Even in Kyoto—
hearing the cuckoo's cry—
I long for Kyoto.
Ancient Buddhist teaching has taught that consciousness (vijnana) is a story making machine. It connects the dots, makes patterns, and turns wiggly black letters into fully formed words and sentences.
Think about it. We have a steady stream of sensations coming in. Colors come in through the eyes. Sounds come in through the ears. Internal and external sensations light up the body in vary shades of light and dark, pain and joy. Yet we do not experience a series of drips and drops. We experience a smooth, continuous flow of experience that appears to carry from one moment to the next.
Consciousness, or the mind, creates a story. In fact, this is its job. It can help us. If we were confronted with a confusing jumble of sights, sounds, and sensations, it would be hard to avoid the attacking tigers and find the right types of plant to eat.
The problem is that we mistake the story for the reality. The story is a dream that consciousness creates from the bare facts of what we experience. Over time, we begin to believe the dream. We think in terms of self and other, good and bad, this and that. We create a separation between ourselves and what is happening. This leads to suffering.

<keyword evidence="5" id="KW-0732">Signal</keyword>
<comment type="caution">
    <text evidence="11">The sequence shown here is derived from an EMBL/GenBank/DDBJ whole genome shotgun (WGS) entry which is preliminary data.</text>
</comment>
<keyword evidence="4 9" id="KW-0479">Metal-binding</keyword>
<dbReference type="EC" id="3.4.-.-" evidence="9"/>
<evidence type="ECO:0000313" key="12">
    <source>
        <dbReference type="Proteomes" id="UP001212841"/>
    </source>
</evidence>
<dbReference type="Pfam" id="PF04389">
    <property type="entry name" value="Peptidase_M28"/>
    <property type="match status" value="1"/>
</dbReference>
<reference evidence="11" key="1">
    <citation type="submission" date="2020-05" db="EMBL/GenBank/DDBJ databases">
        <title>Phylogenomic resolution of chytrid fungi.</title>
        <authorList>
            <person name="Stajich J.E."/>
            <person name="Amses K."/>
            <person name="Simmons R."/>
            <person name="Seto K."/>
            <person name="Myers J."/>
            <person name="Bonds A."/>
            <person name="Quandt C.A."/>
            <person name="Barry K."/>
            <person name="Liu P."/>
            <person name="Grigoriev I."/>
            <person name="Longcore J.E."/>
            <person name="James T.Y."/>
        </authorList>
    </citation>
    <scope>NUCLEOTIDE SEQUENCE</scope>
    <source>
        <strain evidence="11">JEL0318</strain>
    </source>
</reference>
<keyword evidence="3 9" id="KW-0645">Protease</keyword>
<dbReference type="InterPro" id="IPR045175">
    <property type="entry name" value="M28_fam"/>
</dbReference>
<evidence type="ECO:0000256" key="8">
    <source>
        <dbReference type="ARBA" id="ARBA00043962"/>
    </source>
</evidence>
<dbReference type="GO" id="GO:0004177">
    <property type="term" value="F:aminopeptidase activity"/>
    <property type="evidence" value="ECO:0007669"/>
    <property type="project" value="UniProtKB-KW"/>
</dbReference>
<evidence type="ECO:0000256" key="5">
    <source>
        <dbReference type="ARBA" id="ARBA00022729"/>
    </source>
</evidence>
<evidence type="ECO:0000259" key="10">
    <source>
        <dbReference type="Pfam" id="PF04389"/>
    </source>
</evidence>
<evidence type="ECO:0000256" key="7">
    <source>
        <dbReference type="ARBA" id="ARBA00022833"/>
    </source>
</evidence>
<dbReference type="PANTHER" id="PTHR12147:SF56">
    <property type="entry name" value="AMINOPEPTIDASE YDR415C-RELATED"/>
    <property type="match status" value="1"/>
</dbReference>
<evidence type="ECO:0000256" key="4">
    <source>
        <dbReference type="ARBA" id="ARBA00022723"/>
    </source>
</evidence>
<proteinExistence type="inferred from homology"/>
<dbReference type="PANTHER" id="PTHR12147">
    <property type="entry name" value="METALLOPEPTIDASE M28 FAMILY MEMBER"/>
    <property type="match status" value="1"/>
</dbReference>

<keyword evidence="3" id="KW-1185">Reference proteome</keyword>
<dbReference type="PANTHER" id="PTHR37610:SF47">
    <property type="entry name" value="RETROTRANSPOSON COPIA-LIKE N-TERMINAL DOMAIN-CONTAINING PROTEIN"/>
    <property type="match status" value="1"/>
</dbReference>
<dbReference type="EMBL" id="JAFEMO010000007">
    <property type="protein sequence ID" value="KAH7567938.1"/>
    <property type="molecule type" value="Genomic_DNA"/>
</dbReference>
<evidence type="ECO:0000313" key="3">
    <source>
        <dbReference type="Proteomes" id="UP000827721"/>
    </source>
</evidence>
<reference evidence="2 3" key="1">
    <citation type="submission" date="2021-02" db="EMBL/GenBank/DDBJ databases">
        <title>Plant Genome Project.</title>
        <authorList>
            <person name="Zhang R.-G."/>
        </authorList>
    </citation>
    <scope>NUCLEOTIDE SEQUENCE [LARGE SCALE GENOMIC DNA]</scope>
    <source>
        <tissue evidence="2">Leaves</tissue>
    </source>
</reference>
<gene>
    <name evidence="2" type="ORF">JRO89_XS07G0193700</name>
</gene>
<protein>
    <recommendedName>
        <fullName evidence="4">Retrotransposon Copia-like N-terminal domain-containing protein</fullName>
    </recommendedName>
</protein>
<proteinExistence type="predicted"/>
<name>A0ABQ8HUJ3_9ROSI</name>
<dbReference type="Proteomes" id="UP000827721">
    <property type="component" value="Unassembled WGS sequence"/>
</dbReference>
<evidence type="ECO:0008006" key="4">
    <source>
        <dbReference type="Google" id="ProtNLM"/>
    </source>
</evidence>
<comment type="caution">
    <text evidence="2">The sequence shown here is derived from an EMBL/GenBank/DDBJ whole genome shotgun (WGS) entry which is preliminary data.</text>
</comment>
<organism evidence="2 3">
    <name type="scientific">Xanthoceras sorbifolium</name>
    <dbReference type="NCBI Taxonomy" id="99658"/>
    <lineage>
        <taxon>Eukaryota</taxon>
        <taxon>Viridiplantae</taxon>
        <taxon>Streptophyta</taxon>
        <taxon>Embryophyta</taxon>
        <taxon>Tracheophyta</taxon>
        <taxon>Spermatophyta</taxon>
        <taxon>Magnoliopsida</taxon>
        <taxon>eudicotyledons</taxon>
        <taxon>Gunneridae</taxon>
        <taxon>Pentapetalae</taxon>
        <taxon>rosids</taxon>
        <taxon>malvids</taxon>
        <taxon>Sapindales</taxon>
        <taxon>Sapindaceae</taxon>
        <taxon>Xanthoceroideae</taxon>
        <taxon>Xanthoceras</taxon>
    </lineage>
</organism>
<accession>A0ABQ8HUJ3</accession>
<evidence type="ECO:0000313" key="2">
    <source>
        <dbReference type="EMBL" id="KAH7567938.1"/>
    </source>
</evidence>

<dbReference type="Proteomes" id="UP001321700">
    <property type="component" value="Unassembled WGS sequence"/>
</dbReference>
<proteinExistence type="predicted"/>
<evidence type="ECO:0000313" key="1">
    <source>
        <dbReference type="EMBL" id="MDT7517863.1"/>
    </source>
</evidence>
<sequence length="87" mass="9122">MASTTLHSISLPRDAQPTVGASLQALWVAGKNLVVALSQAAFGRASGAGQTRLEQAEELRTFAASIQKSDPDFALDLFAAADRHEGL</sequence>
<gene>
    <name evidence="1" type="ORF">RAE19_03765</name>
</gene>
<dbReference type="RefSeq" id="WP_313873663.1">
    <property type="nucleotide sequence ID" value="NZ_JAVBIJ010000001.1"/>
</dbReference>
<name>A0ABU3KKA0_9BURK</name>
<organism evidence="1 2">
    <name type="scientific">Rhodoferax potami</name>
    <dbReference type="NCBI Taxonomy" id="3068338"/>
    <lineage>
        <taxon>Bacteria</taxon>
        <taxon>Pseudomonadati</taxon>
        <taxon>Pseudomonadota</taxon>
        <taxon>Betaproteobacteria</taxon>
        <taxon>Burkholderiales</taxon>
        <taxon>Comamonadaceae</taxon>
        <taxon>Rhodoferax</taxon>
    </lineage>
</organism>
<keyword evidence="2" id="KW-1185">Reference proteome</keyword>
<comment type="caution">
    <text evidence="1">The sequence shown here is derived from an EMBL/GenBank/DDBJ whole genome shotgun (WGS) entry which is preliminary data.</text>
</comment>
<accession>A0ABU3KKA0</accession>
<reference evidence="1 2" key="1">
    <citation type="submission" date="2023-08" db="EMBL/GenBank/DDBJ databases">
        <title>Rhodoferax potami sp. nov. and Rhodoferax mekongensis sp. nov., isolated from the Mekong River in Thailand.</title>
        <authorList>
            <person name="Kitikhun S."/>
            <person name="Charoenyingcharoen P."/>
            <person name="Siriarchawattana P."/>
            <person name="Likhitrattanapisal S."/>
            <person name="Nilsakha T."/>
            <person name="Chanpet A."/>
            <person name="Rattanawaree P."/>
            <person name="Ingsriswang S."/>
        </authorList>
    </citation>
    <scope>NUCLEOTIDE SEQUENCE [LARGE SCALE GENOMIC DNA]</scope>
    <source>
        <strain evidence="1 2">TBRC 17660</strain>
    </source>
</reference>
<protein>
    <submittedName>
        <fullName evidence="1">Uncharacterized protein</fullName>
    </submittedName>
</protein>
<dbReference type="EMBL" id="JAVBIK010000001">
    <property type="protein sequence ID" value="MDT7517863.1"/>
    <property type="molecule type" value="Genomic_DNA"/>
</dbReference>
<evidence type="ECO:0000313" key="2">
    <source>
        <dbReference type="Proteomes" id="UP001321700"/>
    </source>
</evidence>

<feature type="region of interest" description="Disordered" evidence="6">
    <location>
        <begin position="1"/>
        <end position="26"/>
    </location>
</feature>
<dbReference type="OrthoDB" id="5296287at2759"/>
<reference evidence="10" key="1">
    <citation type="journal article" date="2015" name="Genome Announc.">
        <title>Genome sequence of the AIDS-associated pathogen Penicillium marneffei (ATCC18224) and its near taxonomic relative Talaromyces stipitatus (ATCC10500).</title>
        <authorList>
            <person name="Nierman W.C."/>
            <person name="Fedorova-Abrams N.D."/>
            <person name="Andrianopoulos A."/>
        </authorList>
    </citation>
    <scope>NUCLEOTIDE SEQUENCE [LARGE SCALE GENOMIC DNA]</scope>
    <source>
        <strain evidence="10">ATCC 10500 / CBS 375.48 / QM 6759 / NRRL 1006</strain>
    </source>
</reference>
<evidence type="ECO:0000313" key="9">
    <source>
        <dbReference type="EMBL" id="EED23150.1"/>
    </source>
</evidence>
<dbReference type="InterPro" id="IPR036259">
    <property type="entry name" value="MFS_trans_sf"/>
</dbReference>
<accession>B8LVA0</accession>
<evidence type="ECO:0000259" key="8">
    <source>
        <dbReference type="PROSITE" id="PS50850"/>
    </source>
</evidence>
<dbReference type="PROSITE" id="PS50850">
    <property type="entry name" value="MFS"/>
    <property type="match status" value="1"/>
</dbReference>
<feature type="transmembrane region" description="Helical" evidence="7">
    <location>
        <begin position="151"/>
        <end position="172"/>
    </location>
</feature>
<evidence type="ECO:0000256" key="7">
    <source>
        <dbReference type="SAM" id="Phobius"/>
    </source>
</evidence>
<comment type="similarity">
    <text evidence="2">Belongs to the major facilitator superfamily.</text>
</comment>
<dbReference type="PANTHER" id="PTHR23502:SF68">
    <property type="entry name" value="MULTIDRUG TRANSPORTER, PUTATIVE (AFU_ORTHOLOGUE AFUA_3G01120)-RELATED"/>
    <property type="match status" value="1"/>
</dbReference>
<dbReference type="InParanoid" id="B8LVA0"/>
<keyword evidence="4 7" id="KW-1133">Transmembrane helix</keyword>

To undo this process, it is important to look at the bare facts. When we are sitting, we are often tempted to dream our time away thinking about what happened to us yesterday or what we're going to do later. We tell ourselves stories instead of developing insight.
The same thing happens at night when we dream. We get so caught up in the story, even if it is completely bizarre. We believe the dream is real. We may try to change or manipulate the dream to make it more pleasant. But spirituality isn't about changing or manipulating the dream. It is about waking up. One way to wake up in a dream is to examine the dream closely. For example, in a dream if you see an oak door with a brass handle, and you look away, and look back, the door will often change. Maybe now it is a white plywood door with a different handle. When this happens, we are often "jarred" into realizing we are in a dream.
The same goes for waking life.
One meditation secret is stop feeding into the story. Look at the thoughts. Shift away from the narrative and to the alphabet. What is a thought? Where does it begin? Where does it end? Is it permanent? Is it satisfying? Is it really me?
I've heard from too many people who spend all their mediation time dreaming up stories. This can go on for months and even years. A little actual practice goes a long way.